Monthly Archives: January 2010

The journalist’s voice, and the blogger’s voice

A fantastic read on the past and present of journalism by Terry McDermott at the CJR, with some fascinating thoughts on the voice of old journalism compared to the voice of the blogging age. Here’s an extract:

I hated the conventions that bound daily journalism, the stilted, odd language in which it was written as well as the contrived structures into which that odd language was shaped. The common newspaper style is so heavily codified you need a Berlitz course to interpret it. More than formal, the style is abstract and artificial. I once (on the very first day at a new job) got into a frighteningly intense argument with a city editor who had objected to my use of the word “slumbered” to describe the behavior of two political candidates during a debate. They didn’t really sleep through it, did they? he asked. Of course not, I said. I meant it figuratively, not literally. We don’t use figurative language here, he told me. Then he changed the word to “lumbered.”

That was one benighted guy, but the problem was nearly universal. Until recently, you couldn’t escape it. Now you can. The advent of the Web and the proliferation of smart, aggressive bloggers around the globe have torn journalism loose from its hinges. The hounds have been unleashed.

While disliking it intensely, it is easy to forget there was a reason for the soporific style of newspaper writing. Newspapers were actually trying to do something good. They recognized that they held powerful, uncontested positions as conveyors of news to their communities. After much coaxing, they took it upon themselves to shed their partisan pasts and don a cloak of social responsibility—a practice that they called objectivity. They did it in part to sell papers—they thought if they made fewer people angry they would have more readers—but mainly they did it because they thought it was the right thing to do. [Read the rest…]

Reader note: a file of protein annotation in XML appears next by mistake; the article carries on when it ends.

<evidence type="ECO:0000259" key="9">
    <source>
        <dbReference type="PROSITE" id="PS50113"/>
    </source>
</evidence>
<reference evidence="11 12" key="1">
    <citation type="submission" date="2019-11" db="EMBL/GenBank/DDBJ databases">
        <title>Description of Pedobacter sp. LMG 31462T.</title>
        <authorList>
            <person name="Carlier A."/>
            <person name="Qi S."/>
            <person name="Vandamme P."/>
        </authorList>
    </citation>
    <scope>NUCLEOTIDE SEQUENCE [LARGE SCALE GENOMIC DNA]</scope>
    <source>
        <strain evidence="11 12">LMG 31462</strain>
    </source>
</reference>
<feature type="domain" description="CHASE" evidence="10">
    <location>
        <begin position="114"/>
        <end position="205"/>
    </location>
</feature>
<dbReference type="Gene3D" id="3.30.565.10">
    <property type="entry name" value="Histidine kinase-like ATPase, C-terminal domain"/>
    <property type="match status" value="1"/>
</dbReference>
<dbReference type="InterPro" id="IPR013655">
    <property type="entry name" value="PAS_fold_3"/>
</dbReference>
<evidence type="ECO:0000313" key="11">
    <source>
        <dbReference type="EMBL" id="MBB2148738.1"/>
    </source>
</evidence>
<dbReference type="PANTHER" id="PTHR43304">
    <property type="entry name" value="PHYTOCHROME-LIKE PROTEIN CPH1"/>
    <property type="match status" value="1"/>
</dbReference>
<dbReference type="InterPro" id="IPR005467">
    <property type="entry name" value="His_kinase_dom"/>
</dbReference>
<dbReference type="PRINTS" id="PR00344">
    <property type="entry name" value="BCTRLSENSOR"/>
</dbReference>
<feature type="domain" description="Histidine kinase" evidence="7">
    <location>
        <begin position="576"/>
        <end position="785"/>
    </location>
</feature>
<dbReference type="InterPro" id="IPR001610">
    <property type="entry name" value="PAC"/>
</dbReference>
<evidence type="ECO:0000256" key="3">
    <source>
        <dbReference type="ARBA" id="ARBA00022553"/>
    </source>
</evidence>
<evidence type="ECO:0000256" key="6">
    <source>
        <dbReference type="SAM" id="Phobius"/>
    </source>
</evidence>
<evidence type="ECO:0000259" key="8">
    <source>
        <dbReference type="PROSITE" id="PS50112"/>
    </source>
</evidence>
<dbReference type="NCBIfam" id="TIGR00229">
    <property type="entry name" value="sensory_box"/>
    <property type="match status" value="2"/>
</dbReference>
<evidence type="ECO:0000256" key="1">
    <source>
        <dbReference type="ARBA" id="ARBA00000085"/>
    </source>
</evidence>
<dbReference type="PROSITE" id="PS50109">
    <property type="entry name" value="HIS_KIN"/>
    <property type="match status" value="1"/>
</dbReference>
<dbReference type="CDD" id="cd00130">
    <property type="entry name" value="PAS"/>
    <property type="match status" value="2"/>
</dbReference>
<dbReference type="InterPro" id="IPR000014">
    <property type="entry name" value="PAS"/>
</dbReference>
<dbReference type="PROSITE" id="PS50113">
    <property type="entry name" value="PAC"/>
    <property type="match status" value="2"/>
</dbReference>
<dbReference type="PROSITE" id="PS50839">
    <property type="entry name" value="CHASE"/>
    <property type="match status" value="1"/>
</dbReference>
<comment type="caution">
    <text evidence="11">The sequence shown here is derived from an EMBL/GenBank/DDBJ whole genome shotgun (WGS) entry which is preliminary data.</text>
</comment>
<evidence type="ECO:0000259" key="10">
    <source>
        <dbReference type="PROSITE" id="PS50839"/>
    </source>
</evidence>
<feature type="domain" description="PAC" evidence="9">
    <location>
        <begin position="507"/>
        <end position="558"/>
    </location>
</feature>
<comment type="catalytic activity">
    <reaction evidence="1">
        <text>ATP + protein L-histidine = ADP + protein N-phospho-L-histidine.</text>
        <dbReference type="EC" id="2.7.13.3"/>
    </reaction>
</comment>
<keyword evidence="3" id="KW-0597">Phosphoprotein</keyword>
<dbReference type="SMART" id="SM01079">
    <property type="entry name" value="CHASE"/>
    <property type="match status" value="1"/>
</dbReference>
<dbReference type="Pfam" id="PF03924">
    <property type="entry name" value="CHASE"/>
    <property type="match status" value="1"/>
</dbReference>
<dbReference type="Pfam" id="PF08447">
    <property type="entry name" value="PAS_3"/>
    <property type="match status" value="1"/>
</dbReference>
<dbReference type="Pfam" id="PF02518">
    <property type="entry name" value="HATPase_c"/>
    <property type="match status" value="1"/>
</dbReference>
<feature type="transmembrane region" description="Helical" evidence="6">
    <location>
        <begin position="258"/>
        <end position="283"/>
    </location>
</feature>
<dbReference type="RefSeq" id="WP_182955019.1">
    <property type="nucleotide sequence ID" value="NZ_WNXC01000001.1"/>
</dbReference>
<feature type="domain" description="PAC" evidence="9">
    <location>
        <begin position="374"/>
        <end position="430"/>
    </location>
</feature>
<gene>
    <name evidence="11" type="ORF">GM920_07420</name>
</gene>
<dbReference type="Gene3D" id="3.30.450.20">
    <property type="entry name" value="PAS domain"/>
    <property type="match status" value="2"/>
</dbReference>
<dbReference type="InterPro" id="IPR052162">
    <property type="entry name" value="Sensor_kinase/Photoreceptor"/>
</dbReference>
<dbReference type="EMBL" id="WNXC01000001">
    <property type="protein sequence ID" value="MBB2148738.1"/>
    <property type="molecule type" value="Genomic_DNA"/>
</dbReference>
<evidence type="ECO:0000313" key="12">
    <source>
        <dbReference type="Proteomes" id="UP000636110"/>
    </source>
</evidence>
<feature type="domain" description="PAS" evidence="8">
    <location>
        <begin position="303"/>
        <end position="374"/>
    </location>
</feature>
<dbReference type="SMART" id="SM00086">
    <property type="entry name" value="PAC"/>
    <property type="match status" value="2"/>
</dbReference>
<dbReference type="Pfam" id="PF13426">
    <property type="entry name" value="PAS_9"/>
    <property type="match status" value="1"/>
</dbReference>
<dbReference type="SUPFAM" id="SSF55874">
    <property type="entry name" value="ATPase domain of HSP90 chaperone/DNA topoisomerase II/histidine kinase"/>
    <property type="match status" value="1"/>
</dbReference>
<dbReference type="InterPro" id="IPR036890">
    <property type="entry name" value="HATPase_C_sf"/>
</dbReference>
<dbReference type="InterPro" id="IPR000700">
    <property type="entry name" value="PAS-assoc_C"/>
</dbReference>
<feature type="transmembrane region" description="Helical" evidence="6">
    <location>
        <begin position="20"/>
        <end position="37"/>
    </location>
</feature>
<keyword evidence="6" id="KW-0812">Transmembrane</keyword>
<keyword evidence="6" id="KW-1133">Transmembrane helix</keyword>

My failed bid for West Ham

Last Friday, in the midst of great confusion surrounding the imminent takeover of West Ham, I decided to enter the race.

Yesterday, a source close to Straumur, the beleaguered bank who owned West Ham, admitted to the Guardian that I had in fact been the only other bidder in competition with David Sullivan and David Gold – although a few quid got lost in the exchange:

After ensuring it had won itself a job lot of positive publicity Intermarket Group’s bid for West Ham United foundered over a lack of funds, just as this column said it would in October. Tony Fernandes, too, could not on his own raise the cash required for a purchase so it meant Straumur was left with only two bids that contained verifiable proof of funding. David Gold and David Sullivan won the day with their injection of £30m-£35m of new money yesterday. The only other bid was submitted by an enterprising fan offering a grand total of £351. But at least he provided bank details to show the money was really there. [Guardian]

Apparently West Ham chairman and Straumur director Andrew Bernhardt didn’t see the funny side, and refused to process the bid.

Either way, I’m slightly gutted that my first ever takeover bid didn’t get off the ground. That said, only 50% of the club was sold. If at first you don’t succeed….

As US publishers prepare for the collective jump, UK publishers sling mud

Across the pond, a very unlikely detente is emerging. Faced with industrial armageddon, the publishing world seems to be dabbling in collectivism.